Restlessness, agitation, striking out, and outbursts are usually brief, although at the time it doesn’t seem that way. Unfortunately, this type of behavior is sometimes a distressing consequence of many of the dementias.
The most important rule to remember is to remain calm and in control. Try to determine the cause of the agitation.
Ask yourself the following questions:
- Are there any underlying medical problems?
- Has frustration over something caused the outburst?
- Has there been a change in the environment? Did furniture move around?
- Has there been a change in daily routine?
- Is the individual physically uncomfortable for any reason?
- What is he/she trying to communicate to you?
It’s up to you to discover (if possible) the cause and to find a workable solution.
Routine can’t be stressed enough! It’s challenging for persons with progressive dementias to cope with change. It’s up to you to control the environment for him or her.
Diversion can be a useful tool if you anticipate agitation. Divert his or her attention to listen to a bird outside the window, a song on the radio, or go for a short walk.
Reinforce his or her sense of security; a touch of the hand may do the trick. If they become aggressive or threatening, be sure you are safe.
Put yourself in that person’s shoes for a moment. Imagine how frustrating it must be to be locked in a world of confusion! How might you react? What would make your confused world a little easier to cope with?
It is important to anticipate frustrating situations before they occur. Provide your loved one with simple, clear explanations of what’s happening while providing a sense of security. Above all Remain Calm. Slow your speech. Take a few deep breaths.
Each and every situation is unique, individual and special. Be creative and open to opportunities.
It’s difficult to cope with combative and agitated behavior when you are exhausted. Make sure you allow yourself some free time–take a break on a regular basis.
If possible consider respite services, adult daycare, family members, friends and neighbors who understand the situation and can handle it. Step in to offer support.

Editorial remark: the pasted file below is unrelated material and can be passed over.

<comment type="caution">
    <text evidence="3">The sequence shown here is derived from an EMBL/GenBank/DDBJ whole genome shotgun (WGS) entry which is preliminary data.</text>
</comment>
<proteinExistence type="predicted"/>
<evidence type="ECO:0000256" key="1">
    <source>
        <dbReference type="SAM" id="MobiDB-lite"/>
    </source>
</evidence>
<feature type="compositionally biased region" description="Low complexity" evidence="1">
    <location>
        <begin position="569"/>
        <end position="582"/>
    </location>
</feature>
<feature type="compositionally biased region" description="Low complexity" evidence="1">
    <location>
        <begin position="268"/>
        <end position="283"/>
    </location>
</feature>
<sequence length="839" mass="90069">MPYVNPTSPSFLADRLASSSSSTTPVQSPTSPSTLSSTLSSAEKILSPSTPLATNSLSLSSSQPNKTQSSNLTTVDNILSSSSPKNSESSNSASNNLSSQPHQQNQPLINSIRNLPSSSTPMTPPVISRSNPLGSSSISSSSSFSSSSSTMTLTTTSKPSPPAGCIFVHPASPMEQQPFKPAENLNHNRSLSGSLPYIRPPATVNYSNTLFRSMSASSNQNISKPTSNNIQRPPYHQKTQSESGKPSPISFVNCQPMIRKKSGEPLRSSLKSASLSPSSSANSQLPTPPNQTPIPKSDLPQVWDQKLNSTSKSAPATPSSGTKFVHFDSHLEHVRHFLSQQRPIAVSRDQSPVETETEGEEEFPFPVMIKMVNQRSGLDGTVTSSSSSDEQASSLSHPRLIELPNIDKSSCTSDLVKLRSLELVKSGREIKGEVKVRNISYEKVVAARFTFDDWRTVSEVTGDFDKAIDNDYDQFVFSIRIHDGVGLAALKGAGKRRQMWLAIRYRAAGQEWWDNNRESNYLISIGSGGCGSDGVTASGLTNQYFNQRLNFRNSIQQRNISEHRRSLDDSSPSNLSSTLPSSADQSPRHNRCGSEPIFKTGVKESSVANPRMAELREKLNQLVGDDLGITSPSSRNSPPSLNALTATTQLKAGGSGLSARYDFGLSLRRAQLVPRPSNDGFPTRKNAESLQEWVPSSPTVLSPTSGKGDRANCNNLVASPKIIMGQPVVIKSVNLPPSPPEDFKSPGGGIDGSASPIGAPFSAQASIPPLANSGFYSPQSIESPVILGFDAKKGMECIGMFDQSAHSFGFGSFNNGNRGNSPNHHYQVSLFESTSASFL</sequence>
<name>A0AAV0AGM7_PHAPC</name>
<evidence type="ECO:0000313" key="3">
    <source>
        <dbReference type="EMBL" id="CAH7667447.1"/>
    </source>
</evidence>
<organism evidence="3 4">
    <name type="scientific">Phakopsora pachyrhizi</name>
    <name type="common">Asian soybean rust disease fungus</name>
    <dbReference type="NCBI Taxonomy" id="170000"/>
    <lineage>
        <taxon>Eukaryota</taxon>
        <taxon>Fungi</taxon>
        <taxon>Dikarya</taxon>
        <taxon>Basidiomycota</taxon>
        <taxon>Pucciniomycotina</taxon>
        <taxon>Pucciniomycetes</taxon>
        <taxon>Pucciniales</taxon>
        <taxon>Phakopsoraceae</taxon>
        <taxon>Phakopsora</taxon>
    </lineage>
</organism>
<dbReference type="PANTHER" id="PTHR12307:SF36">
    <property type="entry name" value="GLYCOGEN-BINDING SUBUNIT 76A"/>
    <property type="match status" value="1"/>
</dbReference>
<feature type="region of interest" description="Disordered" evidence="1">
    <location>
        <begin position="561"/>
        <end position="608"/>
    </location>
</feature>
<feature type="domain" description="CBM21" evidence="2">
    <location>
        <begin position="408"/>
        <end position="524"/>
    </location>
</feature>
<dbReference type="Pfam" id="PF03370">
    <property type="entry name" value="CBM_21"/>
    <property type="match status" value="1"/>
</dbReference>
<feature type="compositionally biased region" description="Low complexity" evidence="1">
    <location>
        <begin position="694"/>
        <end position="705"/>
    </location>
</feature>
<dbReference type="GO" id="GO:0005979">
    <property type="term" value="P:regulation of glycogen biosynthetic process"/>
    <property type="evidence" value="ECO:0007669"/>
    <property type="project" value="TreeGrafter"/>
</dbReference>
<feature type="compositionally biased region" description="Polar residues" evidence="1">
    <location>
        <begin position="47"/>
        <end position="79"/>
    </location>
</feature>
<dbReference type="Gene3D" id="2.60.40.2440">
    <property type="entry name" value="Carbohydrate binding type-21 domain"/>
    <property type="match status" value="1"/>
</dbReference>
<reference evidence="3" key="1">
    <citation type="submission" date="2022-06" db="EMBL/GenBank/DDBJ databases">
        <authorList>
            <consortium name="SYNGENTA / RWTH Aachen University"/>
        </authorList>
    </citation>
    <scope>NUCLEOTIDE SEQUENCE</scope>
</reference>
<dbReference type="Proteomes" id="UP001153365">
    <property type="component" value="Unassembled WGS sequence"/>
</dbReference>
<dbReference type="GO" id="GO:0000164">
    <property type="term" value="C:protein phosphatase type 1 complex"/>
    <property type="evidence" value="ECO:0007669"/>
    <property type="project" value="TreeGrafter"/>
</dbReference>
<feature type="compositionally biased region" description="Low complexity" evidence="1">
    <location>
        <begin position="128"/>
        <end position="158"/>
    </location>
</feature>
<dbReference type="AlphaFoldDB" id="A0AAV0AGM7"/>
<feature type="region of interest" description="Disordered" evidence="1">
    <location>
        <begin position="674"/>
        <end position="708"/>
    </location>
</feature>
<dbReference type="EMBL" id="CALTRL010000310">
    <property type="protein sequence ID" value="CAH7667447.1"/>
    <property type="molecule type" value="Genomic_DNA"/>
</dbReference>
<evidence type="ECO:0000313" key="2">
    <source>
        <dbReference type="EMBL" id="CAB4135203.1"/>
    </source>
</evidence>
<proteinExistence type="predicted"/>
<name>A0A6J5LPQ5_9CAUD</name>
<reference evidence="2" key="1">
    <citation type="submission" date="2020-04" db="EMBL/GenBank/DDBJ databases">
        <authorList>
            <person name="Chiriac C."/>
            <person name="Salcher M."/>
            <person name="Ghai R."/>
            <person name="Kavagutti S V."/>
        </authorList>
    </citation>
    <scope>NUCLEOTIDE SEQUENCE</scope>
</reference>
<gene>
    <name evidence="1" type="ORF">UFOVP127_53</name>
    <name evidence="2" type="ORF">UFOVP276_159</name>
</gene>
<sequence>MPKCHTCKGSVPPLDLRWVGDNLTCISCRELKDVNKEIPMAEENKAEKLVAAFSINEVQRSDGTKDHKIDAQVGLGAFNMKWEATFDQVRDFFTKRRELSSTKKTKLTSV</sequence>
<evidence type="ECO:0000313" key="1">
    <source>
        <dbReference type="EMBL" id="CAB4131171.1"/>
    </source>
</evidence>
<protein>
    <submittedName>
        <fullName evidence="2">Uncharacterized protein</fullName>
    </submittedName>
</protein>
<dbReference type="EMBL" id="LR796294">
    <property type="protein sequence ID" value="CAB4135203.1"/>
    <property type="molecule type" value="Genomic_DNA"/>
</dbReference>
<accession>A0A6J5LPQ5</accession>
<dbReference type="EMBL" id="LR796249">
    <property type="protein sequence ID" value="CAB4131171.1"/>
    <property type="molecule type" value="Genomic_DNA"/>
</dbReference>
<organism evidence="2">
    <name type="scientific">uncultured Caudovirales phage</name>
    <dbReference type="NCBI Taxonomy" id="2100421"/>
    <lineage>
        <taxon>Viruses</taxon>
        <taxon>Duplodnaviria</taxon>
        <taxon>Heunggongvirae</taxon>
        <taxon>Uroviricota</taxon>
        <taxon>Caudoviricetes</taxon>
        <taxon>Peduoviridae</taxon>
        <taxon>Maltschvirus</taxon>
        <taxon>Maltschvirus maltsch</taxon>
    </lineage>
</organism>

There are some situations where outbursts are frequent and/or intolerable. Medication may be the answer; however, be aware of any adverse side effects. Check with your physician and follow his or her recommendations.
How we can help
- Individual and family consultations.
- Caregiver support groups by telephone or video conference (a great way to learn about local resources)
- Community Resource Guides or setup a consultation for further community referrals.
- Brochures and handouts
- Lending library and recommended books/videos/websites
- Educational programs, seminars and state-wide webinars on relieving stress for caregivers, family consultations, financial and legal planning, and Savvy Caregiving and more.
- Printable Fact Sheets
- Care coordination services
- Assistance to find respite services, chore services, or consumer-directed personal care attendant services.
- Mini-grant funds for items that will help your loved one
Alzheimer’s and Dementia Info Pages
- 10 Steps in Planning for the Future
- 10 Warning Signs
- About Alzheimer’s Disease
- About ADRD
- Activities for Adults with Dementia
- Assisted Living Homes
- Caregiver Checklist
- Communication Tips
- Dining & Dementia
- Driving and Dementia
- Introducing Services
- Treatment & Medications
- Medications & Dementia
- Normal Aging vs. Alzheimer’s
- Strategies for Wandering
- Stages and Symptoms
- Talking with Children about Alzheimer’s
- Traveling with Alzheimer’s